Franchising has become a common and important part of the esports industry. For instance, League of Legends, Overwatch and Call of Duty all boast franchised leagues as their primary esports tournaments. This certainly brings about lots of advantages, but there are some downsides to franchising as well.
What Is Franchising
In traditional sports, franchising is a common business model for the biggest leagues. Teams enter into contracts with tournament organizers. The teams guarantee that they’ll be playing at their events. In return, they are given a share of the league’s revenue. This gives a huge financial boost to teams and increases the value of the tournament. Sponsors are much more likely to engage if they know which teams will be competing in the months to come.
Usually, joining a franchise requires huge buy-in sums. Overwatch League, for instance, demanded seven-figure payments. Some league slots were even set at more than $15 million, which is an enormous sum for any esports team.
Advantages of Franchising
This model is appealing for a variety of reasons. For one, teams and organizers haven’t fully figured out how to monetize events just yet. Teams in particular highly depend on sponsorship money, which isn’t always easy to get. Sponsors won’t be interested in signing year-long contracts with your team when you can’t guarantee that you’ll still be competing in the top leagues in the far future.
In open circuits, this is a huge problem. Of course the likes of Team Liquid or OG have enough esports legacy and a giant fan base to secure deals. But for smaller and newer teams, financial security has been difficult to achieve. Signing up to a franchised league shows sponsors that your team will still be relevant and visible for quite some time. They’ll feel much more comfortable with signing multi-year sponsorship deals. In that regard, franchising proves to be hugely beneficial.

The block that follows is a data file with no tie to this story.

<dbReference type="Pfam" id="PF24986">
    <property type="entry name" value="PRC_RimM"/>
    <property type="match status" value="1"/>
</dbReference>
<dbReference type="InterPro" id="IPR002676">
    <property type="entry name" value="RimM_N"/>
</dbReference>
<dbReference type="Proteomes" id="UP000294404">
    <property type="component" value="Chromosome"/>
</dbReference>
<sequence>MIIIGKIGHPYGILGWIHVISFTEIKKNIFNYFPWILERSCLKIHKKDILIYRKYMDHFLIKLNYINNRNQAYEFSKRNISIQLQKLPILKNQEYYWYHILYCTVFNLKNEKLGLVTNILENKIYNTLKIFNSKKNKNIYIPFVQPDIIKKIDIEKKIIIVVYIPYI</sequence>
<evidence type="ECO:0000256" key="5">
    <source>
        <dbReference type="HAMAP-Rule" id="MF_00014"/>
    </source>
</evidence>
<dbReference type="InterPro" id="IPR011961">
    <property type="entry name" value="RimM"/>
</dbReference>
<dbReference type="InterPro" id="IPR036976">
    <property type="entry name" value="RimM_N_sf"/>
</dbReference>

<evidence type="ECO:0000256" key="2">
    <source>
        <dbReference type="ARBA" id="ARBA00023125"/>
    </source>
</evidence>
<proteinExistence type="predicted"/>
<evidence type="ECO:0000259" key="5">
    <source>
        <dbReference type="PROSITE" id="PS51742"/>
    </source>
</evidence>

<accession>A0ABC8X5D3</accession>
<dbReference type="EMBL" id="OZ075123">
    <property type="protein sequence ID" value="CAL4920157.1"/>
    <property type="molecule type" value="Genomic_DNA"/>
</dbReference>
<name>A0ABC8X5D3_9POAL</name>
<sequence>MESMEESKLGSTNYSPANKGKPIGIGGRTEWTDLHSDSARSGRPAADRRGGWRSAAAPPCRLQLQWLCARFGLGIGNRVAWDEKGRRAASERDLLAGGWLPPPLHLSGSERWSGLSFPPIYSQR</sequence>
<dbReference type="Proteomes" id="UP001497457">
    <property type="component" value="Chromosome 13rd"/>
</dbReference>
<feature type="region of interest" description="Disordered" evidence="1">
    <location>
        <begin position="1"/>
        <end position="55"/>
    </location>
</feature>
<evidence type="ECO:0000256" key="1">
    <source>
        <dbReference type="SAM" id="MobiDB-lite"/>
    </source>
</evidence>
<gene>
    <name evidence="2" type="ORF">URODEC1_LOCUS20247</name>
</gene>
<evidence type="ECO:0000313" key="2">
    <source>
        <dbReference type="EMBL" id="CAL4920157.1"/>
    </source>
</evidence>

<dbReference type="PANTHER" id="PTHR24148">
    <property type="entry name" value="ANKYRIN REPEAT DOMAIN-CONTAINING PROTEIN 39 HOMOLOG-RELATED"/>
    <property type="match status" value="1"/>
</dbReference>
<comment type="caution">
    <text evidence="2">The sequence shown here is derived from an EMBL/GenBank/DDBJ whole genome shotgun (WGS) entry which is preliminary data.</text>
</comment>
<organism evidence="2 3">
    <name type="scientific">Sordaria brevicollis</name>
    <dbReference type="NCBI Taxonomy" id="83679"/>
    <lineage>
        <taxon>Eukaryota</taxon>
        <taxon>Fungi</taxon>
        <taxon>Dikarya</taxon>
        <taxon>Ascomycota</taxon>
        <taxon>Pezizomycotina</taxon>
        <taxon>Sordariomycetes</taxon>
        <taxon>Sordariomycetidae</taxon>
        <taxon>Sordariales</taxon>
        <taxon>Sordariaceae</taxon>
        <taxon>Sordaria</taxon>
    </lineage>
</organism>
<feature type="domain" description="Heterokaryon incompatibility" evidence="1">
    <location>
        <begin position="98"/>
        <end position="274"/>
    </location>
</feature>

But franchised leagues have quite a few issues. If addressed incorrectly, these can be detrimental to the quality of the league. Most importantly, franchises can harm the overall health of an esports ecosystem. Particularly the player development pipeline proves to be a huge issue.
Player Development Pipeline
How does talent get to the top of esports? The answer is quite simple: Opportunities.
Aspiring players have to start low and gradually fight their way through amateur and semi-professional competitions, until they or their team are noteworthy enough to be picked up by a professional organization. This process, referred to as the player development pipeline, only works well when there is a clear path to the highest leagues. Most crucially, the teams need to receive support along the way. If professional play only becomes financially viable for the very best of teams, there won’t be enough players willing (or able) to put in the time. In franchises, this pipeline isn’t always there.
Overwatch League, for instance, has a weak support structure for upcoming talent. OWL is closed up, meaning that talent can only move into the league if the teams decide to draft new players. Those players can only be found via the Contenders league, where semi-professional teams can compete. Because there is no relegation, the teams there can only hope to gain exposure or profit from either selling players or winning prize money.